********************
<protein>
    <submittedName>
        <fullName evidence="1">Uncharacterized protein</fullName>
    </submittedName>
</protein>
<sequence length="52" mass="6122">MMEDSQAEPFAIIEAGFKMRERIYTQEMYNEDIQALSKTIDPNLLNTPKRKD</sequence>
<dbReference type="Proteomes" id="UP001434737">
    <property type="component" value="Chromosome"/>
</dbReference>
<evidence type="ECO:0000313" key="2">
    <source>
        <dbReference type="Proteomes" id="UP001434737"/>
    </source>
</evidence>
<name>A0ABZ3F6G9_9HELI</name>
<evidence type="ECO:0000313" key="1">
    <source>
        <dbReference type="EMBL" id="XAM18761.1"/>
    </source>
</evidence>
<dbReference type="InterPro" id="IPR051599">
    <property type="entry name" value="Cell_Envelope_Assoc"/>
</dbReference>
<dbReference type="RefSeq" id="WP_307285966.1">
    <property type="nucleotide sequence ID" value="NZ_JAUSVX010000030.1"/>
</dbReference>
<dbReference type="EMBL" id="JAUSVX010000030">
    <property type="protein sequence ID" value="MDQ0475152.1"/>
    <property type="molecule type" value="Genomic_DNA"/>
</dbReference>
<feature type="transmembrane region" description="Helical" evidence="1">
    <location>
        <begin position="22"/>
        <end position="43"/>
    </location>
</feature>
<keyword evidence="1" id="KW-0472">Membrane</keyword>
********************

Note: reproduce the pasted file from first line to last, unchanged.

<protein>
    <submittedName>
        <fullName evidence="1">Uncharacterized protein</fullName>
    </submittedName>
</protein>
<sequence length="52" mass="6122">MMEDSQAEPFAIIEAGFKMRERIYTQEMYNEDIQALSKTIDPNLLNTPKRKD</sequence>
<dbReference type="Proteomes" id="UP001434737">
    <property type="component" value="Chromosome"/>
</dbReference>
<evidence type="ECO:0000313" key="2">
    <source>
        <dbReference type="Proteomes" id="UP001434737"/>
    </source>
</evidence>
<name>A0ABZ3F6G9_9HELI</name>
<evidence type="ECO:0000313" key="1">
    <source>
        <dbReference type="EMBL" id="XAM18761.1"/>
    </source>
</evidence>
<dbReference type="InterPro" id="IPR051599">
    <property type="entry name" value="Cell_Envelope_Assoc"/>
</dbReference>
<dbReference type="RefSeq" id="WP_307285966.1">
    <property type="nucleotide sequence ID" value="NZ_JAUSVX010000030.1"/>
</dbReference>
<dbReference type="EMBL" id="JAUSVX010000030">
    <property type="protein sequence ID" value="MDQ0475152.1"/>
    <property type="molecule type" value="Genomic_DNA"/>
</dbReference>
<feature type="transmembrane region" description="Helical" evidence="1">
    <location>
        <begin position="22"/>
        <end position="43"/>
    </location>
</feature>
<keyword evidence="1" id="KW-0472">Membrane</keyword>